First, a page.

Ultimately, the take-away is to not overly fixate on being penalized specifically for using an interstitial pop-up on your site. Rather, put your attention on doing what is right for your website and what provides the best experience for visitors.

If you want to hear the question and full answer for yourself, check out the video below:

Google is adding a new set of ranking signals to its search engine algorithm in the coming year, according to an announcement this week. 

The search engine says it will begin factoring “Core Web Vitals” as a ranking signal starting in May 2021, combining with already existing user experience-related ranking signals. 

Google has been measuring Core Web Vitals since earlier this year, assessing the speed, responsiveness, and stability of web pages. 

These factors are what Google calls the Core Web Vitals:

  • Largest Contentful Paint (LCP): Measures loading performance. To provide a good user experience, sites should strive to have LCP occur within the first 2.5 seconds of the page starting to load.
  • First Input Delay (FID): Measures interactivity. To provide a good user experience, sites should strive to have an FID of less than 100 milliseconds.
  • Cumulative Layout Shift (CLS): Measures visual stability. To provide a good user experience, sites should strive to have a CLS score of less than 0.1.

These signals will be joining the already announced page experience signals:

  • Mobile-friendliness
  • Safe-browsing
  • HTTPS-security
  • Intrusive interstitial guidelines

“These signals measure how users perceive the experience of interacting with a web page and contribute to our ongoing work to ensure people get the most helpful and enjoyable experiences from the web.”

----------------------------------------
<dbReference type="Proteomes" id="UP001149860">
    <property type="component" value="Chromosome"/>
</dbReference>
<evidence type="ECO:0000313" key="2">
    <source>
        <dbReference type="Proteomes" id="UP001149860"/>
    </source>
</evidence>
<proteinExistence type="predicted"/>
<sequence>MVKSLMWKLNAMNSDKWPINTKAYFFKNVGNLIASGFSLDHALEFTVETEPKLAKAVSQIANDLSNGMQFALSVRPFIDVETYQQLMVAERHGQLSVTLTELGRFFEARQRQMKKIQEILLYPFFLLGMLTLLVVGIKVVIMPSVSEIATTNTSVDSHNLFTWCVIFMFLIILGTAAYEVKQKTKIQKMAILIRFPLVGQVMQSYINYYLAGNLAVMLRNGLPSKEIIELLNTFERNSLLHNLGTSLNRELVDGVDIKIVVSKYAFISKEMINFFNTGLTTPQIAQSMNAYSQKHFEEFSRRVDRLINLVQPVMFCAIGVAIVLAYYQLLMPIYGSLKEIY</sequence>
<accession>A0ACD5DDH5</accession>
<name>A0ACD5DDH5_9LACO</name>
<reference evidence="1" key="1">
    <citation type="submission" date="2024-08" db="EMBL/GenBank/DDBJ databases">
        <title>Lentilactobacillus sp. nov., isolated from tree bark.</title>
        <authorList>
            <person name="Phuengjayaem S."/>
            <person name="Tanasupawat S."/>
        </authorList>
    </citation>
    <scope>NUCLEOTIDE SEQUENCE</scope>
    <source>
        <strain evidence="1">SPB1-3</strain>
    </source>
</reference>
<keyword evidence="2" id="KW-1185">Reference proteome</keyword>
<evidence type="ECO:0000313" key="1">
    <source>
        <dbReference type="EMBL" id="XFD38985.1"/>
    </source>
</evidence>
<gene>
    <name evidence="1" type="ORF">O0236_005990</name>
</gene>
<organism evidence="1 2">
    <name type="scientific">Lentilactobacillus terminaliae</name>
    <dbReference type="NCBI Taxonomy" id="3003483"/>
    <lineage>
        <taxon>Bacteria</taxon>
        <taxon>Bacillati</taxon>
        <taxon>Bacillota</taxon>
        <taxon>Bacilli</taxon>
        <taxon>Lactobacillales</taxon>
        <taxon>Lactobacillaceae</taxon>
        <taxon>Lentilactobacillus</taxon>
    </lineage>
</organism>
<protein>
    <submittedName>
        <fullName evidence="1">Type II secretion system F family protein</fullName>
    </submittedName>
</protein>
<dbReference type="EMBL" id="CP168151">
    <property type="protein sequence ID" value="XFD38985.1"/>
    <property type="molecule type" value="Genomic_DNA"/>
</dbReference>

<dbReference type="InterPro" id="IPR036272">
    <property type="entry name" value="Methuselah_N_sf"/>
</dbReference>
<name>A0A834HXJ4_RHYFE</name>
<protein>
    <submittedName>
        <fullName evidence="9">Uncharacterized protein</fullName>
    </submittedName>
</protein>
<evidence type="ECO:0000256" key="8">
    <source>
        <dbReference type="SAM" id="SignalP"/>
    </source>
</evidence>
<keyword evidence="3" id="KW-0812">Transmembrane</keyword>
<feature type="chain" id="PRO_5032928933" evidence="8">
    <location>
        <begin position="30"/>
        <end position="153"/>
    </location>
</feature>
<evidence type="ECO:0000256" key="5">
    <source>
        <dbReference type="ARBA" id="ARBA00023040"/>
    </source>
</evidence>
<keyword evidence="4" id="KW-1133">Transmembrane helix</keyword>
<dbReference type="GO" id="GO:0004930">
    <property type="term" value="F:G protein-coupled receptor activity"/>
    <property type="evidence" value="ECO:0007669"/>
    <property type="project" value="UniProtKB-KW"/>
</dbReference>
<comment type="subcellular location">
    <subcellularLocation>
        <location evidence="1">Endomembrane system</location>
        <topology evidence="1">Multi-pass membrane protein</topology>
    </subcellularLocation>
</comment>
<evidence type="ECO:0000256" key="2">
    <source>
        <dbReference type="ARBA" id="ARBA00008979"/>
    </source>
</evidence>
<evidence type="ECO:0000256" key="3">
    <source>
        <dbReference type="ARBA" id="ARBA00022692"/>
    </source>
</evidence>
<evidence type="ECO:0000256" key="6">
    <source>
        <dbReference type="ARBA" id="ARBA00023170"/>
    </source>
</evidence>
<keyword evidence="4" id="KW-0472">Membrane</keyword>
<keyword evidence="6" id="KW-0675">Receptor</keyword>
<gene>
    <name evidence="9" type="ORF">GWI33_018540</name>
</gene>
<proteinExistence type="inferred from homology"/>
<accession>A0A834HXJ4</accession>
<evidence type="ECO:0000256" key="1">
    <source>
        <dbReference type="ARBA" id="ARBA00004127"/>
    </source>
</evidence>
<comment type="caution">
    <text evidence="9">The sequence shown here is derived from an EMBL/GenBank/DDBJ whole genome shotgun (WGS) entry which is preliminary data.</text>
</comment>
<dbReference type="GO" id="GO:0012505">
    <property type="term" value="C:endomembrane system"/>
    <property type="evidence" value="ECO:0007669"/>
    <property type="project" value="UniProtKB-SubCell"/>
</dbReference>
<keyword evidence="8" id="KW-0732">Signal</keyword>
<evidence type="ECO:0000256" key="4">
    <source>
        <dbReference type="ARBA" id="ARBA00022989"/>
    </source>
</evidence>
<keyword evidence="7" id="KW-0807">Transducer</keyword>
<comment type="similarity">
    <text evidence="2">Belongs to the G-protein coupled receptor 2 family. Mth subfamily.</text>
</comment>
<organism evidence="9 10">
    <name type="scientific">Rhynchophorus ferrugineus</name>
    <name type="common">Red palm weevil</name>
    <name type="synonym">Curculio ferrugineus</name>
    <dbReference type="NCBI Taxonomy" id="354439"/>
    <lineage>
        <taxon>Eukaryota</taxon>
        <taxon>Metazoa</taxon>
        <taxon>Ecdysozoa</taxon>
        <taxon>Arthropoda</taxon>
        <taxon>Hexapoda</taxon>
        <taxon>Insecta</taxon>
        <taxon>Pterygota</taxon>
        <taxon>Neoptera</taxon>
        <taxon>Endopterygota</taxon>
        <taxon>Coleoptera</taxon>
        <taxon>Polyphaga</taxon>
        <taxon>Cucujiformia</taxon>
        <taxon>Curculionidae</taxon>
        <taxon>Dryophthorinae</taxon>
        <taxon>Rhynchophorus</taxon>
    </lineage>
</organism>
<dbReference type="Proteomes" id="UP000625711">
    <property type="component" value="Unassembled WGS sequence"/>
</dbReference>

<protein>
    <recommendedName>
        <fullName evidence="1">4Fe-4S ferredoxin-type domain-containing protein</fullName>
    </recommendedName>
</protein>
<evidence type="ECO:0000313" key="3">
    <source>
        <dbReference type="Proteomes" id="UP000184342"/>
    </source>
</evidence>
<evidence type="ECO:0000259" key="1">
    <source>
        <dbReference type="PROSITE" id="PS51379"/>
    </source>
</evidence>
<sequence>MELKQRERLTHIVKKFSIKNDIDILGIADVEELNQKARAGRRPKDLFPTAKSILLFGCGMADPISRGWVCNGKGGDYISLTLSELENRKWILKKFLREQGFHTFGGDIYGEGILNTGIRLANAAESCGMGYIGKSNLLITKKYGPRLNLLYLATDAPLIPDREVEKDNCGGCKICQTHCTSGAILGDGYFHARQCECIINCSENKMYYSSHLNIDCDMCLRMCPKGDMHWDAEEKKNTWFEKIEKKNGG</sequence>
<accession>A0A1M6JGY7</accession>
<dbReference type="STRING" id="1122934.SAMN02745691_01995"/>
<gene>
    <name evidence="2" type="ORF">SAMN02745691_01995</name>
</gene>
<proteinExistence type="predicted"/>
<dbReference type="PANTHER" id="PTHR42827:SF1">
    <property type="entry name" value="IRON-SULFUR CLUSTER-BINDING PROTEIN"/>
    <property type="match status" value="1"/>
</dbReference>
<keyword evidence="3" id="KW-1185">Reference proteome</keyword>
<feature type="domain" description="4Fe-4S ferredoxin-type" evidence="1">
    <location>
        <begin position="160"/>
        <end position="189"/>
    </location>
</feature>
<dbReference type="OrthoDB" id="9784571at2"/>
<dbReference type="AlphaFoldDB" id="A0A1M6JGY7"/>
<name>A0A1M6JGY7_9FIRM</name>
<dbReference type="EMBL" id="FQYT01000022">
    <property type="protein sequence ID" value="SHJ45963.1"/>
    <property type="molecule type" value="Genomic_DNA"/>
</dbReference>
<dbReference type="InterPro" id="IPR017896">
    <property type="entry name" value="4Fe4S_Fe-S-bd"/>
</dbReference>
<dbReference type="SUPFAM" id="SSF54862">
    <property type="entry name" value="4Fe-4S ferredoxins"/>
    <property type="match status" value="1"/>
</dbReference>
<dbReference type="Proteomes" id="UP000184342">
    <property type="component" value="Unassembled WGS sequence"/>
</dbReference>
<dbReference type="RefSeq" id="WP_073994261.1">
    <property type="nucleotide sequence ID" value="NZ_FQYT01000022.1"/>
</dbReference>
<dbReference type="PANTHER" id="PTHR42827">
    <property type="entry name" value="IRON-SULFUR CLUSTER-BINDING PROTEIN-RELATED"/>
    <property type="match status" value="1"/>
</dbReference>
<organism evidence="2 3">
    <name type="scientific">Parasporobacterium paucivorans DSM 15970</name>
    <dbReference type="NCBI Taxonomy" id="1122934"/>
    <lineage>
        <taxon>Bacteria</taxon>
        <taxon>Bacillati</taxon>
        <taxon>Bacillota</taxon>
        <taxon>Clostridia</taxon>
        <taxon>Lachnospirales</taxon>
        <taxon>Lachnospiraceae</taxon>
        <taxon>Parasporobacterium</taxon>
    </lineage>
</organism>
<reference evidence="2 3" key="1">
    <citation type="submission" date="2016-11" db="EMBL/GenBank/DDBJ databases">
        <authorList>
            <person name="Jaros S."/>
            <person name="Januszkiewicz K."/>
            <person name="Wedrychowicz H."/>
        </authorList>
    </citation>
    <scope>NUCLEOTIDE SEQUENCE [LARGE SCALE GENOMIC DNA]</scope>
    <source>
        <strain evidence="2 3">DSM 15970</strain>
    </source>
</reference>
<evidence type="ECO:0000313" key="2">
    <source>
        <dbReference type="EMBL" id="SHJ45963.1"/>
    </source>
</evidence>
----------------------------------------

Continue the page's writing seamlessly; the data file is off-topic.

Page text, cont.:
Based on recent data assessments, this should concern the majority of websites out there. A study published in August suggests less than 15% of all websites would pass a Core Web Vitals assessment if the signals were implemented today. 

The search engine has also hinted at the potential to introduce new labels in search results, highlighting pages with the best user experience. Though nothing is set in stone, this would provide even more motivation for pages trying to maintain the best place in search results. 

For more information about updating your site for Core Web Vitals, you can explore Google’s resources and tools here

On October 24, Facebook and Instagram plan to roll out a major change which has the potential to break content across millions of sites using WordPress.

On that date, the companies will remove functionality which allows sites to embed content from the social networks. 

The change does not only mean that publishers will no longer be able to embed this content on their websites. The change is retroactive, meaning that all content ever embedded on your site could potentially become inaccessible or broken.